The Rim Fire burned 400 square miles mostly in Tuolumne County from the middle of August to the end of September.
Fallen trees, barren ground, and damaged roads made the prospect of cleanup uncertain with winter on the way.
Pam Baltimore of the U.S. Forest Service says the drought has actually been a help because recovery crews haven't been hampered by normal winter weather.
"They had just a couple of days, the first part of December, that they were not able to get in but the snow went away quickly and they've been able to get in and out as they need to," says Baltimore.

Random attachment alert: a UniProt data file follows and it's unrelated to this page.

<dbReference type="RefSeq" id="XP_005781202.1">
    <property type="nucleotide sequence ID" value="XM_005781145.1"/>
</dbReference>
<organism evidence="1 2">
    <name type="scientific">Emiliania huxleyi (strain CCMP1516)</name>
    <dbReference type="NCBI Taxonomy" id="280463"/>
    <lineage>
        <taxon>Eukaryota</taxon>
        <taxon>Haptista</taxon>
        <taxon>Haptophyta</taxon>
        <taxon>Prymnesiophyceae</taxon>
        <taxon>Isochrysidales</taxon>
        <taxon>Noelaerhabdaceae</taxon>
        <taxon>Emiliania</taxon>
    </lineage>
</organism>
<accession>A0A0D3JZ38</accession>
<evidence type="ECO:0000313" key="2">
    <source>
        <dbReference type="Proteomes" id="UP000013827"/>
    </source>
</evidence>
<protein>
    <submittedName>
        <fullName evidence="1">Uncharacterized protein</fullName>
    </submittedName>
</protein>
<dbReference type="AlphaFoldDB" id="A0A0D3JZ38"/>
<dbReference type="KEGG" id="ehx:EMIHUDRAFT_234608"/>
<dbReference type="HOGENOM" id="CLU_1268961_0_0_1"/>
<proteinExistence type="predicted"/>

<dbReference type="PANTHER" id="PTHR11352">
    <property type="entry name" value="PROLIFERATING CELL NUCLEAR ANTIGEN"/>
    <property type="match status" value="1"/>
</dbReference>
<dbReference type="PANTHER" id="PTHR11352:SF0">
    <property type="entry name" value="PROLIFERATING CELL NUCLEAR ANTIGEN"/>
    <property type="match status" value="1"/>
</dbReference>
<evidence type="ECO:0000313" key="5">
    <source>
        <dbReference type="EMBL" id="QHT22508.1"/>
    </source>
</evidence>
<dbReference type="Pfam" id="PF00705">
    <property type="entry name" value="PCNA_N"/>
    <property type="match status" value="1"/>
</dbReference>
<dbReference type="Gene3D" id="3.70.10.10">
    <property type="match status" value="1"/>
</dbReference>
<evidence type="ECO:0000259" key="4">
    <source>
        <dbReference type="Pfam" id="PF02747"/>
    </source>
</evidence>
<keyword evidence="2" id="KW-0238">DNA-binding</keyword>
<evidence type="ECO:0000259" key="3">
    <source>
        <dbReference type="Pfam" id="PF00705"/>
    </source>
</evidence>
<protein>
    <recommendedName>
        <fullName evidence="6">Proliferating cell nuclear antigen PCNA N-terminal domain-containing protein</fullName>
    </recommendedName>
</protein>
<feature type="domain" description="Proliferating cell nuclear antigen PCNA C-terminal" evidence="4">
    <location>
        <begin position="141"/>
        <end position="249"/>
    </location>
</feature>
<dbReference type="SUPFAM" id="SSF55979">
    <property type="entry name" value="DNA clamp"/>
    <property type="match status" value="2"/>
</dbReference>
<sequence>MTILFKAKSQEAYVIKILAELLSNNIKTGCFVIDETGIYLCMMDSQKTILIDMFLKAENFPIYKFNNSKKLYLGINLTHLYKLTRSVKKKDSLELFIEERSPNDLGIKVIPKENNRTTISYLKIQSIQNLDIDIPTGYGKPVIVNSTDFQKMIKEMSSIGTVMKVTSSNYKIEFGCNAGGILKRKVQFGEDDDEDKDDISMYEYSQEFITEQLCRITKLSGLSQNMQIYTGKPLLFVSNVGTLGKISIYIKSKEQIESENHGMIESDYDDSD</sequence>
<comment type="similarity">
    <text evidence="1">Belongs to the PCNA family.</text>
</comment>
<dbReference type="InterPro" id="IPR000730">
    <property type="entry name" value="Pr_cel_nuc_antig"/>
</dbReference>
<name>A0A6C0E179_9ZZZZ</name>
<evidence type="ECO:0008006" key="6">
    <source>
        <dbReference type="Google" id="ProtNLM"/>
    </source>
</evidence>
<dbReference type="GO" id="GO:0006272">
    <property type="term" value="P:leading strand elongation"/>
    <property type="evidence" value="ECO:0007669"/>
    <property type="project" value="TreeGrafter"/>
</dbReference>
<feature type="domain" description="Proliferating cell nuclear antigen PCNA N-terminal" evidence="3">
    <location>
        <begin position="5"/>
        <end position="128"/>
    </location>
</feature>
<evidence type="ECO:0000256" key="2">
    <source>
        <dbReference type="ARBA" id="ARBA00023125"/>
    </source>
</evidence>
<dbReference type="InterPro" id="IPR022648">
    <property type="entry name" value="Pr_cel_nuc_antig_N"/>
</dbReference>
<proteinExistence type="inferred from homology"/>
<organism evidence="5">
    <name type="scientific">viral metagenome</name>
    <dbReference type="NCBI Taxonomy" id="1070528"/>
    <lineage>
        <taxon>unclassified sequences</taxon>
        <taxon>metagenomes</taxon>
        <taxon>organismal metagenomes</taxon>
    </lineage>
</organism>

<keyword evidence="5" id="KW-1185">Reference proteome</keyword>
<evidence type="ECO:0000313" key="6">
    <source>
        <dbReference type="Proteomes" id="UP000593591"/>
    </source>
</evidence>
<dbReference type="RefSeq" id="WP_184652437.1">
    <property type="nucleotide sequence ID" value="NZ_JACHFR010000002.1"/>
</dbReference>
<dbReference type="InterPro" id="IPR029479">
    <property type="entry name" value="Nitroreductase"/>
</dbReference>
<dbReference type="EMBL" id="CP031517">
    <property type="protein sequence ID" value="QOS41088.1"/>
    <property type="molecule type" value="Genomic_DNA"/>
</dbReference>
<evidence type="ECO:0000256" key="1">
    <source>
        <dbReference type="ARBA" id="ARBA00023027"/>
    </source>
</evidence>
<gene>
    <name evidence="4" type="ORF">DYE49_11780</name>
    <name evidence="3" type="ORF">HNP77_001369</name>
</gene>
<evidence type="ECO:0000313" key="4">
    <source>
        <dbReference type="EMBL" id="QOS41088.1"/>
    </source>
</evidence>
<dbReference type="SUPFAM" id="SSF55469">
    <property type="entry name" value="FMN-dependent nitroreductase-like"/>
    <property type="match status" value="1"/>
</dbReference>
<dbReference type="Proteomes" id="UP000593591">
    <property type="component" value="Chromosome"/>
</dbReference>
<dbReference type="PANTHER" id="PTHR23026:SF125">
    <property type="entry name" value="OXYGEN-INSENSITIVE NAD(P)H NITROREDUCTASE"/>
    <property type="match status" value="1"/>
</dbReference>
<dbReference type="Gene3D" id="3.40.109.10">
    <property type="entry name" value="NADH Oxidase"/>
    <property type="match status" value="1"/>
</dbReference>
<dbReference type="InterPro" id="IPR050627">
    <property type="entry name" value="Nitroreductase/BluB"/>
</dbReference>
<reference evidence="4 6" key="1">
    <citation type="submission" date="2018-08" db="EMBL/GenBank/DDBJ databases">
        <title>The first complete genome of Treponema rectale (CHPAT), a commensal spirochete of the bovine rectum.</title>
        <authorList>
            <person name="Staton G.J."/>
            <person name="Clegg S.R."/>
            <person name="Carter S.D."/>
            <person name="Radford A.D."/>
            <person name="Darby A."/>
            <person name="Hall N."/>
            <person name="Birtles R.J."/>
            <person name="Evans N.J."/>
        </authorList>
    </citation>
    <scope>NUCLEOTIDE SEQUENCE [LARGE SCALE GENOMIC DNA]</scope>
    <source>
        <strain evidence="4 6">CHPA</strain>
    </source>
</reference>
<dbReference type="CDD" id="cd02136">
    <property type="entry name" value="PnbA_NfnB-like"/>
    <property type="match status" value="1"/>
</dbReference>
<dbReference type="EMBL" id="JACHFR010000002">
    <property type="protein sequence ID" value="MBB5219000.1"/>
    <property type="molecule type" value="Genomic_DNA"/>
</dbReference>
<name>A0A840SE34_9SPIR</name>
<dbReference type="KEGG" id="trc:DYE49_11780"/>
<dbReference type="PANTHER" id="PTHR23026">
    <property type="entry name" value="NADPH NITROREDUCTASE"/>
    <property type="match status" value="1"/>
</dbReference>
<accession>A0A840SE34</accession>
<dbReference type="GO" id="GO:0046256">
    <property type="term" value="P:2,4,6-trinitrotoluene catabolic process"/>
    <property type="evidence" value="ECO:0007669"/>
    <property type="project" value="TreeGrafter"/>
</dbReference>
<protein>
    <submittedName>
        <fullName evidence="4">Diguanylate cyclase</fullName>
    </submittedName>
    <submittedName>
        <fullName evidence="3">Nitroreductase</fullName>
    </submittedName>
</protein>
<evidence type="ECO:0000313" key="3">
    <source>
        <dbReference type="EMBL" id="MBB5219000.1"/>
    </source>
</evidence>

Baltimore says crews are installing culverts to aid runoff and they're clearing debris.
The Rim Fire was the third largest fire in California's history and Baltimore says even short term recovery could take two to five years.
(AP) -- An appeals court says federal officials should have consulted wildlife agencies about potential harm to a tiny, threatened fish before issuing contracts for water from the Sacramento-San Joaquin Delta.
A new survey finds Californians are split over the cause of the state's drought.
A new study says its cheaper to reduce forest fuels than fight fires. The problem is where to get the money.
The City of Sacramento declared a drought in January, but city code still requires property owners keep their lawns watered and landscaping maintained.
Hundreds of waterfalls are cascading throughout Yosemite National Park, but they may not last too much longer.